You can also make trust distributions as limited or as broad as you choose.  For example, you can state that the funds can only be used to pay medical bills or for education, or the Trustee can be given broad discretion to make distributions in the best interest of the beneficiary.  You may also want to require the Trustee to take into consideration the beneficiary’s income and other assets before making distributions.  Alternatively, the Trustee can be given the authority to deplete the trust in favor of one beneficiary to the detriment of other beneficiaries.  If there are multiple beneficiaries, such as a trust for the benefit of your spouse and your children, the Trustee can be directed to give preferential treatment to one or more beneficiaries over the others.

Self-Settled Asset Protection Trusts Are the New Frontier
The basic premise of a self-settled asset protection trust is that a person can transfer their own assets into the trust and retain a beneficial interest in the assets to the detriment of their creditors. Until the late 1990s, self-settled asset protection trusts were not recognized in the United States.  Prior to this a self-settled asset protection trust was required to be established offshore in an exotic place such as the Cook Islands or the Cayman Islands.  Then in 1997 Alaska became the first state to recognize self-settled asset protection trusts, followed closely by Delaware.  Since then, a handful of other states have enacted self-settled asset protection legislation in some form, bringing the current total to fifteen:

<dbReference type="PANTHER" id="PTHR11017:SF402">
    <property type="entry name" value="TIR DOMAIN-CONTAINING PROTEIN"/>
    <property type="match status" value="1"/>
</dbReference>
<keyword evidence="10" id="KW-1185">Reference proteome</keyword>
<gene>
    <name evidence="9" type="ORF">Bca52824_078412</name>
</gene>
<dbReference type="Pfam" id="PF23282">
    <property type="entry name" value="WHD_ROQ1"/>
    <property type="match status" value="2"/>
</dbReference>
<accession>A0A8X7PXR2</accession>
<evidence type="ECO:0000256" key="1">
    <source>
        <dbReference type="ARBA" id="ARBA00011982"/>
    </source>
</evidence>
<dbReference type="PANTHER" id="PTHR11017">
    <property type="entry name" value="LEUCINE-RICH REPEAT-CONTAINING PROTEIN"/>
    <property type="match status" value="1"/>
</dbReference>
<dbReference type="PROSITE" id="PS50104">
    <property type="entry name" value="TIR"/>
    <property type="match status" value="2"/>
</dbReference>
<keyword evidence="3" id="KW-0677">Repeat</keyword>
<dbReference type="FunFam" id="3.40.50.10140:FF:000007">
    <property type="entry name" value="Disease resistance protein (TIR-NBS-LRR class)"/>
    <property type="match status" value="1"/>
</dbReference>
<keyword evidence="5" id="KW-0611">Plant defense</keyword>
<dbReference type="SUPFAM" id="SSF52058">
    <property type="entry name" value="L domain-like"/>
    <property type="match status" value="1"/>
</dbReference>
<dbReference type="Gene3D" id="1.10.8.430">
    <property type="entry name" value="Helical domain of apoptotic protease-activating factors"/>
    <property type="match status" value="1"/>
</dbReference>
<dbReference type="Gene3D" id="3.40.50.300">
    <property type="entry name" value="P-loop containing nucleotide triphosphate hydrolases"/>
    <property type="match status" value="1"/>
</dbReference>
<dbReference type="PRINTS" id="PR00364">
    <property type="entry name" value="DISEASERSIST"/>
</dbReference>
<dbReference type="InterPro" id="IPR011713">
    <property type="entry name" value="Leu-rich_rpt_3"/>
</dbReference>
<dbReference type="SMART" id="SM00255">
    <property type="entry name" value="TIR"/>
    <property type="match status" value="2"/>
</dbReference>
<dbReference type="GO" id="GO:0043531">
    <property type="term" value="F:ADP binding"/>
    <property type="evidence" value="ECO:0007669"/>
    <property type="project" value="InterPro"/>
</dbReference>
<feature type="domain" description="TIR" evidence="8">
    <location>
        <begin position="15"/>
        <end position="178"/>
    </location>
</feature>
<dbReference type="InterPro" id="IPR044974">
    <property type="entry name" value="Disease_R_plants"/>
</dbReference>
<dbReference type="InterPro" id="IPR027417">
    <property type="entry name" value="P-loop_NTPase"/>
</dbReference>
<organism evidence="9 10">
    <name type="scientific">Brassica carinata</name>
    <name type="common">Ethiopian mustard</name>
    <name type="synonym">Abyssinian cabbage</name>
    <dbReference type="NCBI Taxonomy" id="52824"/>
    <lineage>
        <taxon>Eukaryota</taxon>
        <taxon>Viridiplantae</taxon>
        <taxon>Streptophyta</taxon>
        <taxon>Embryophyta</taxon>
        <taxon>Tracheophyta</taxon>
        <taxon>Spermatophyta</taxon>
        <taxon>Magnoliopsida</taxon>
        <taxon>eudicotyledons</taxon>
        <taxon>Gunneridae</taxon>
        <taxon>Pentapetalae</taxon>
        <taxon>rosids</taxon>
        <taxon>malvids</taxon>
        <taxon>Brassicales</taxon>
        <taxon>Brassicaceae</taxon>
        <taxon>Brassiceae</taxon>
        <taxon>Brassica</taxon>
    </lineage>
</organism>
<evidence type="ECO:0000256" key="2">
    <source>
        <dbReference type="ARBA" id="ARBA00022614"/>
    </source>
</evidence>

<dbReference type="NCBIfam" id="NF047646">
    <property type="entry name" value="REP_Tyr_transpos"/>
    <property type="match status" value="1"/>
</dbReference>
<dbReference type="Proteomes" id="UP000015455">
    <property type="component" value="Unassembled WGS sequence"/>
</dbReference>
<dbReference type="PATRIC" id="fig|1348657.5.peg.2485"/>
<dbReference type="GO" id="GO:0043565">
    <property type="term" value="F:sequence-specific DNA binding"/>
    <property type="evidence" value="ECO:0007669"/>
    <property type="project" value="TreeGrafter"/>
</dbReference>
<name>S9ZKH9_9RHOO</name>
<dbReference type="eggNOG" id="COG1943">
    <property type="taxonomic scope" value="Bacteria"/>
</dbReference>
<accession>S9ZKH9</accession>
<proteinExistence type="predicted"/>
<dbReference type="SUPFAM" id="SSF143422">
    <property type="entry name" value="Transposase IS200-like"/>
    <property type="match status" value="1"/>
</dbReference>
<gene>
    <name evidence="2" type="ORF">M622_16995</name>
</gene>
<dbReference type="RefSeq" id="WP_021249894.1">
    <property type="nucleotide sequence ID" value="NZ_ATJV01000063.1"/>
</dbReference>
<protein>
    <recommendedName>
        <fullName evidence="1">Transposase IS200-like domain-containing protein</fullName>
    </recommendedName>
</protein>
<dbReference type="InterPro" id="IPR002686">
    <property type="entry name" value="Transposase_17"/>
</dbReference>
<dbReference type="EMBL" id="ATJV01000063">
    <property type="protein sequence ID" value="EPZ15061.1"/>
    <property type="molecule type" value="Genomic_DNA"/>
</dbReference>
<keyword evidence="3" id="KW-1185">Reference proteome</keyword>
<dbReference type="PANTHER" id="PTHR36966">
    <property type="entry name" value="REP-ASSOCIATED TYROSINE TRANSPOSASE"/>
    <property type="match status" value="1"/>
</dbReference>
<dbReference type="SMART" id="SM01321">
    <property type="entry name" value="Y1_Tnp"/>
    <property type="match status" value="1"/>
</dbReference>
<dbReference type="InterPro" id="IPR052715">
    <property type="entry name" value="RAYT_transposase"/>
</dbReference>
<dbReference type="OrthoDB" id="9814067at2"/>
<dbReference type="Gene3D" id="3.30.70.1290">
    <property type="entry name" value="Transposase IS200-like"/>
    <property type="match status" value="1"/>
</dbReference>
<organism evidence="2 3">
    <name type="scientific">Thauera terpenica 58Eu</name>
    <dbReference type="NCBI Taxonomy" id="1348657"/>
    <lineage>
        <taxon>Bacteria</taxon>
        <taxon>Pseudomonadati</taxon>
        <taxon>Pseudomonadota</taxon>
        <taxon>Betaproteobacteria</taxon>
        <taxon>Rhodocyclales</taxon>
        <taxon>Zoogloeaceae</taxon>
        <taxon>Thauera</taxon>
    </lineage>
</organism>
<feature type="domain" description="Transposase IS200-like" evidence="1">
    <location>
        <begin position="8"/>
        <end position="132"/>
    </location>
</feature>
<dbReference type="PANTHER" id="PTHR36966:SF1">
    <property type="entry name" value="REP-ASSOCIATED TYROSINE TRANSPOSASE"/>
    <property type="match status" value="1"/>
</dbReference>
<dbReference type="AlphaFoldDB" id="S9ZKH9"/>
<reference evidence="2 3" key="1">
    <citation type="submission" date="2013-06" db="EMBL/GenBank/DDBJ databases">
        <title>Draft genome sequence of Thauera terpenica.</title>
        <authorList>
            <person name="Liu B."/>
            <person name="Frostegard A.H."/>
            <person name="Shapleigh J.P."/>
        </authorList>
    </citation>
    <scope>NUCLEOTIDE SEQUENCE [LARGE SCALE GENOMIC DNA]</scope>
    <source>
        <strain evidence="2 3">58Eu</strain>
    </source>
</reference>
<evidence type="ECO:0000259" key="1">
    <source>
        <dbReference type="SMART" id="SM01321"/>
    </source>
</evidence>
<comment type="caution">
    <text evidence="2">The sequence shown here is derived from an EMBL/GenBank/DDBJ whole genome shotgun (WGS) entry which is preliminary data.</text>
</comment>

• Alaska – 1997
  • Delaware – 1997
  • Hawaii – 2010
  • Mississippi – 2014
  • Missouri – 2004
  • Nevada – 1999
  • New Hampshire – 2009
  • Ohio – 2013
  • Oklahoma – 2004
  • Rhode Island – 1999
  • South Dakota – 2005
  • Tennessee – 2007
  • Utah – 2013
  • Virginia – 2012
  • Wyoming – 2007

A domestic (rather than offshore) self-settled asset protection trust avoids some of the burdensome IRS reporting requirements.  While the laws of these states vary widely, in general they require the trust to be irrevocable, at least one trustee must be a state resident or a corporation authorized to do business in the state, and some assets need to be located in the state.  From there the laws differ on “exception creditors” (creditors who can still access the trust assets, such as an ex-spouse who is owed alimony or a child who is owed child support) and statutes of limitation with regard to preexisting and future creditors (1.5 years to 6 years).

Planning Tip:  You should be aware that there are only a limited number of U.S. cases interpreting domestic asset protection statutes and this type of planning is still developing.  Nonetheless, when layered with other types of asset protection planning, including liability insurance, third party asset protection trusts, and limited liability entities such as LLCs or corporations, a domestic self-settled asset protection trust offers another tool in your planner’s toolbox designed to put up roadblocks between your assets and your creditors.

The Bottom Line on Asset Protection Trusts
Asset protection trusts offer many planning opportunities for people of even modest means.  We are available to answer your questions about asset protection trusts and help you integrate this type of planning into your estate plan.

Stephen W. Butler, JD, CPA
Wealth Solutions Counsel, LLP